Hell, I remember one time he whipped his belt off - the one with the big ol’ metal buckle - went-off all “Steve Reeves” on their asses, and just startin’ swingin’ for the fences.  And, ya know what? Boy, did they back off.  This pretty much daily tormenting finally fizzled out after about a few weeks or so. But, dammit, how could Vinnie n’ I be such weaklings?


Arrrgghhh! 


Well, there it is.  It ain’t pretty, folks, but it’s the truth.  And to make things even worse for me n’ Vince?  Lou never chastised either of us about it.  Nope.  Not even one time.  He was already just that kind of man. 


Whew.  Didn’t really consciously plan on remembering that part of the story.

But well…it happened, so it’s gotta be told.


Take a deep breath, Twick…


“Slump?  I ain’t in no slump…I just ain’t hitting”

​-- Yogi Berra

After the performance with Mimi Sarrica at the school assembly, gigs started comin’ few n’ far between. Not sure why. Prob’ly cuz the other bands were just simply better than we were.  Fuckin’ Assholes.  In the meantime, to help pass the time and in order to help keep us somewhere, at least, around the local music scene, Lou’s mom got us jobs ushering Rock Shows at the Berkeley Community Theater. 

So, the deal was that we had to wear a suit and tie. Bring a small flashlight with us. And then stand in a particular section of the theater and do…well, we did what all ushers do: we helped people find their damn seats.  We were also supposed to report anyone smoking marijuana.  Not warn them to stop.  Nope.  Rat them out to the undercover Berkeley cops who were stationed all around the inside and the outside of the hall.  Hmm.  Yeah, right. 


That part most definitely sucked.  But, speakin’ for myself, that was the one part of the job that I did not pursue, at all.  Hell, from time to time I’d even stoop down n’ make like I was just ‘bout to bitch someone out, n’ instead sneak a li’l hit fo’ myself. 


However, ya gotta remember though, this was 1968 and being caught with even just one joint was likely to get you charged with a damn felony.  I ain’t kiddin,’ Serpico.  I’m talkin,’ “on your permanent record” n’ all that jazz. 


So if you got busted back in ‘68?  Ohhh, man.  Good luck when it comes time for you to enter the work force, Hoss.  Hope y’all know how to shovel poop. Cuz dat’s jus’ ‘bout all there's a'gonna be fo’ yo’ druggie ass, boy. 


‘Course that’s hella un-freakin'-believable in this day and age.  But that’s how it was back then. Even in Hippieville, California. 

So, for us ushers, the bottom line was that after everyone got seated, then we were pretty much free to just stand there and watch the show. 

Man, and what shows they were!



“The beautiful thing about learning is nobody can take it away from you.

B.B. King

Saw the early-version of "The Doors" twice (back when Morrison could still string together more than 2 words at a time). An entire evening with Ravi Shankar, which was an amazing eye-opener and gave me my first introduction to Eastern Music and the 1/4 tone scale. “Iron Butterfly” - flaming drum solo and all - along with “The Grateful Dead” opening up for them while “Pig Pen” was still alive. A “Country Joe & the Fish” show with Lafayette’s own “Frumious Bandersnatch” openin’ up the show for 'em. (I dare all you literary types out there to try n’ remember from where “FB” got their name…hmm? OK, I double-dog dare ya…huh?…huh?). 

AND one, very memorable “Simon and Garfunkle” performance. 

The S&G show was informative to me as a musician cuz they played their first tune and then Paul Simon got on the mic and pretty much bitched-out the sound man cuz Simon thought the sound was wrong. And it was wrong.  Feedback City.  Next song, same thing.  By the end of only the third song, Simon addressed the crowd and told everyone that he was really sorry for the poor sound quality, the audience deserved better, and that he n’ ol’ Art were a’gonna call it a night.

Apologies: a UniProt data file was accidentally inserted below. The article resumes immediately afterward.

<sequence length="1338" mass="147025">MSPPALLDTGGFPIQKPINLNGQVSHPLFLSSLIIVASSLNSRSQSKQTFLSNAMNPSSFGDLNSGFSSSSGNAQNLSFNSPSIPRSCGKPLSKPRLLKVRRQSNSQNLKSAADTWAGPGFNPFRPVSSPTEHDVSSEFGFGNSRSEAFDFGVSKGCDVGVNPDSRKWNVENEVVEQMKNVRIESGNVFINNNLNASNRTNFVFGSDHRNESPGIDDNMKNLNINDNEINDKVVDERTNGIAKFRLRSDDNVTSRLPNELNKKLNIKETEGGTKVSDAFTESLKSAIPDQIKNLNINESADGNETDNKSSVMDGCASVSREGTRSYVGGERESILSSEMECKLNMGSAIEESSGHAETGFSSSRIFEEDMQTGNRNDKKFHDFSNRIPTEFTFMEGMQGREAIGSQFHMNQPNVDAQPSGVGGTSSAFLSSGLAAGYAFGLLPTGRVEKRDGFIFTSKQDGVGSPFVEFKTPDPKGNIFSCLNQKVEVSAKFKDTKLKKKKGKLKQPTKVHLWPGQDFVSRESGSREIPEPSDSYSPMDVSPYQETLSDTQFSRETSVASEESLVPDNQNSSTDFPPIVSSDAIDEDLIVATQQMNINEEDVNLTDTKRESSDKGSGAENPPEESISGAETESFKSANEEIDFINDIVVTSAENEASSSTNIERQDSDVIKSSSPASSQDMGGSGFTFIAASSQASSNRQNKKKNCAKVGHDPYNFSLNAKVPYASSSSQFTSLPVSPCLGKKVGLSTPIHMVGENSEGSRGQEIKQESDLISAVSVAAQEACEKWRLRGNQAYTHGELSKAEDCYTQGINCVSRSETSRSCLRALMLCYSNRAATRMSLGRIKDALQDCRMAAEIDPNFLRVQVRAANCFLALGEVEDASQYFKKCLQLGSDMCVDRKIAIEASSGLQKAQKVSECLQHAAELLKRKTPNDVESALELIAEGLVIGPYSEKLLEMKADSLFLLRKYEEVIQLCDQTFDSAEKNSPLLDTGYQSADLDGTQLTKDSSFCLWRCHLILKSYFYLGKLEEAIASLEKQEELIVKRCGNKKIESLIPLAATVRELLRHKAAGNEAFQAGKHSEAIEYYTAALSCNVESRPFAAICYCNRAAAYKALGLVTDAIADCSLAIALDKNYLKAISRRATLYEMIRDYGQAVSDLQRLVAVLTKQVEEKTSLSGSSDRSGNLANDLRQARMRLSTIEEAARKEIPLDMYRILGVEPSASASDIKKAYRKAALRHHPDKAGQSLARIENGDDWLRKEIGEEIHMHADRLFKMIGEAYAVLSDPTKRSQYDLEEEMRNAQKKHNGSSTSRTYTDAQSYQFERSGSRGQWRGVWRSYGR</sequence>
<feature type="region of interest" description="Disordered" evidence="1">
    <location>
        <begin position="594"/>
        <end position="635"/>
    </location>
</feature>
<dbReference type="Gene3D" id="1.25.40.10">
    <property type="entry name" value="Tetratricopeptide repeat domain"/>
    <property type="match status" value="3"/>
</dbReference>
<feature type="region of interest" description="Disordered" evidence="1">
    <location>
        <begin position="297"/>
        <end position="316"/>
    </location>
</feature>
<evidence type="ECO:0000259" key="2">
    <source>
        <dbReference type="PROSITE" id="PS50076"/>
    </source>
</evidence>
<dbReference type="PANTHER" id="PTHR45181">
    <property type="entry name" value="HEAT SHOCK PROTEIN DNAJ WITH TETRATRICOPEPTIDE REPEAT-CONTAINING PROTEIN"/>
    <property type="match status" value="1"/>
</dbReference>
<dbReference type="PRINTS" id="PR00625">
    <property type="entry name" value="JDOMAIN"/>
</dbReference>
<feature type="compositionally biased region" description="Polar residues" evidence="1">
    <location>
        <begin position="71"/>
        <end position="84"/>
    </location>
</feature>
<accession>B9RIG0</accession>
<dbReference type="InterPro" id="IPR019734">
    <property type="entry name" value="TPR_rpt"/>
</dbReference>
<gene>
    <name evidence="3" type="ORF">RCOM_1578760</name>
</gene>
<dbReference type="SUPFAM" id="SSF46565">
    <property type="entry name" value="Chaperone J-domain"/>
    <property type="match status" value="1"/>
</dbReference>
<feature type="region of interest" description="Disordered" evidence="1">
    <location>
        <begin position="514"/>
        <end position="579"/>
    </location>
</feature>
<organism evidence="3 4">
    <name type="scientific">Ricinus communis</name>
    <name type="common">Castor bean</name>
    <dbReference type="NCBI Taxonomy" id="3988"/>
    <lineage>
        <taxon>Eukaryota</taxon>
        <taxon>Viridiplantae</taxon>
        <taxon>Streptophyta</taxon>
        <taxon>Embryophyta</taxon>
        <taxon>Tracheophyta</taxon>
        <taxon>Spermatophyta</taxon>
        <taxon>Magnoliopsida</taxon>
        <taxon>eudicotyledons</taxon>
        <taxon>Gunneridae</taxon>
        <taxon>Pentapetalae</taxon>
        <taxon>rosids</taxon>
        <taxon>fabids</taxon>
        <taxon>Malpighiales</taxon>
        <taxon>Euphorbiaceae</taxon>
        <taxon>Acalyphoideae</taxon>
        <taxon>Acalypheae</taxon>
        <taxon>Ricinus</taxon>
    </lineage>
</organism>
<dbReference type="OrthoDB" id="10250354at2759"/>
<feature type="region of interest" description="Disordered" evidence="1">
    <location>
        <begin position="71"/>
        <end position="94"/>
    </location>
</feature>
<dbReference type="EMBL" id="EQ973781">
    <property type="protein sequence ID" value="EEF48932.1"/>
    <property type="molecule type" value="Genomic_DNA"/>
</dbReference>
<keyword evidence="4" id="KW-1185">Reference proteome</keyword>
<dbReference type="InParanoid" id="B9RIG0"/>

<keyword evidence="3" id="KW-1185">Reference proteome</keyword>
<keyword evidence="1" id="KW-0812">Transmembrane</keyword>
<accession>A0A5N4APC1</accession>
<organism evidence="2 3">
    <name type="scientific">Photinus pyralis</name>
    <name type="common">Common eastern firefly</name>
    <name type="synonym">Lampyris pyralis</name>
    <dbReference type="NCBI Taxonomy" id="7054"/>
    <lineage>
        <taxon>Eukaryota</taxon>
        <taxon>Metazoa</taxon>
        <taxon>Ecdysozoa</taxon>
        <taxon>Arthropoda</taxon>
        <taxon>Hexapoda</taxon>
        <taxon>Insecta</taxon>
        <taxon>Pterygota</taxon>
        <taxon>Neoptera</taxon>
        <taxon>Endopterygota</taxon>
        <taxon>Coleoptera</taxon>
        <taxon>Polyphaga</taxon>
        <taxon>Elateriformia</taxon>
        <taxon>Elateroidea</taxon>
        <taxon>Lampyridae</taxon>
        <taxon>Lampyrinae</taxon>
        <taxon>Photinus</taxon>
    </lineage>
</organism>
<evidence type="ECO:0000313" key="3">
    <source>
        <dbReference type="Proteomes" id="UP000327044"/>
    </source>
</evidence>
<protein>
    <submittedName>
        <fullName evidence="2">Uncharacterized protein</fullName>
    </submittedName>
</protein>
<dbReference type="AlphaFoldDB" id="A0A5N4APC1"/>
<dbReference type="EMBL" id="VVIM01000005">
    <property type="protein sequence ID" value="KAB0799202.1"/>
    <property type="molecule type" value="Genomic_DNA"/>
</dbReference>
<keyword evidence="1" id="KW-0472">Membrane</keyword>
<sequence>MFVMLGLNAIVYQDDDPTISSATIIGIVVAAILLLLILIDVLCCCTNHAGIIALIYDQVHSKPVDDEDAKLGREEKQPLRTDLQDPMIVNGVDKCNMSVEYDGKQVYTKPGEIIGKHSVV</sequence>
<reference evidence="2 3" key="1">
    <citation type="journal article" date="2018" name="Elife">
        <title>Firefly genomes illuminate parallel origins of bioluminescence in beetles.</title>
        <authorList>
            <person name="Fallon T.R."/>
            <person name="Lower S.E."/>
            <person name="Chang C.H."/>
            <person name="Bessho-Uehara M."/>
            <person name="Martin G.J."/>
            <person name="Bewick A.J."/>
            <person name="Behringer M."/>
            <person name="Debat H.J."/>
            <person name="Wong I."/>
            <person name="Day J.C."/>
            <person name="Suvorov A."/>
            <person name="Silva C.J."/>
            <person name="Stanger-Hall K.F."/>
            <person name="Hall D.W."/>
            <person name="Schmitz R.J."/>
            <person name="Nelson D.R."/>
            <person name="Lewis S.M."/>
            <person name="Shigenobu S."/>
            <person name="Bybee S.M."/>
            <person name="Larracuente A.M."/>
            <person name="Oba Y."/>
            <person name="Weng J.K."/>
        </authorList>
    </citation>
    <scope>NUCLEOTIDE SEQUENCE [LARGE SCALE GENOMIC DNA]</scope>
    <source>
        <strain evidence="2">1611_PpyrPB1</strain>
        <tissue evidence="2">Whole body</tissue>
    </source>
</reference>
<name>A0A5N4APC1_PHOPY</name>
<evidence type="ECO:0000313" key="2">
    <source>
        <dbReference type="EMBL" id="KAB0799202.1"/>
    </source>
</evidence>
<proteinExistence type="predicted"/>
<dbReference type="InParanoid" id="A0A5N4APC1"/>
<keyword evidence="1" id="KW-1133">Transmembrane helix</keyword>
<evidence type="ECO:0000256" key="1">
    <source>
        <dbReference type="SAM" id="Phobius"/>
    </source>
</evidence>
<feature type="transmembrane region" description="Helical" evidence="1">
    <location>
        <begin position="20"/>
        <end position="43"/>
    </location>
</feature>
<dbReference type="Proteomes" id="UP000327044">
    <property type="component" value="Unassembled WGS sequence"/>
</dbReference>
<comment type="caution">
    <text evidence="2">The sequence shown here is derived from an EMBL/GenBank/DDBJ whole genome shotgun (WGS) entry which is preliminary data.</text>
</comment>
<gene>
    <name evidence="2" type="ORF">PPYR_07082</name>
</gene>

WHAT?


But, that he and Art would do it all over again the next night with better sound. And that everyone in the audience was invited to go to any one of the 6 theater box offices outside the venue that very night for a full refund of all their money. AND then they could all come back the next night with their ticket stubs and see the entire show for free


Pretty doggone amazin,’ I must say. And the crowd loved them for it. 

Good to know.

The last show we worked was with “The Mamas n’ the Papas.”  Man, they sounded absolutely bitchin'!  Harmonies from Heaven, indeed. “Papa” John Phillips did a bunch of between-songs banter from the stage satirizing all of the straight Establishment’s many stereotypes. 


He nailed the Military-Industrial-Complex on the war in Vietnam. Did a completely hilarious impersonation of President Lyndon B. Johnson. Followed that with some pro-legalization of pot stuff. And then he spoke out in a serious manner ‘bout the Civil Rights issues going on throughout the country. By then he pretty much had the entire audience - as well as your humble narrator - basically eatin’ out of the palm of his hand. 


Great stuff. 


But, for me, the one thing I’ll never forget is the way Michelle Phillips looked that night.  Good gawd!  She was wearin’ this skin-tight pants-suit with big bell bottoms, that looked like it had been spray-painted on. And it had these long-ass bright black n’ yellow stripes going vertically all up n’ down that "runway model" body of hers. Ya add in all that long, straight California Girl bleached-blond hair hanging down below her tight li’l bubble-butt ass. And then you can finish off the picture with that gorgeous face of hers n’ that smile that simply lit up the whole doggone hall.  


Oh, man! Yeowie!  And she just moved really classy, ya know? But also really sexy

I couldn’t keep my eyes off of her.  Think I was in love, folks! 

Yeah, right….“zit boy.”


“Fall seven times and stand up eight”

-- Japanese Proverb

OK, so in regards to our ushering-at-concerts-gig, it had been fun for a while. But now we all started getting more than a bit bored with being the watchers, rather than the watched, if ya catch my drift.  And even though the band’s "live-gig well" had done dried up more than a wee bit. Still, in our hearts none of us really wanted to end our musical careers as a pack of professional ushers, capisce?


It was time for us 3 Mamas to musically step up to the plate, fish or cut bait, up the ante, poop or get off the pot, and all that other kind of rah-rah horsepucky.


And so it was at this juncture, dear reader, that our new shinin' star appeared on the scene:

Glenda Plant. 


​ 3-pc Cookin' Mama promo pic - 1968


Vince holding a kitten. Lou balancing a chicken on his hand. Tom hugging a dog.

(Used by the Alameda Times Star newspaper advertising the "Benefit for Pat Holden.")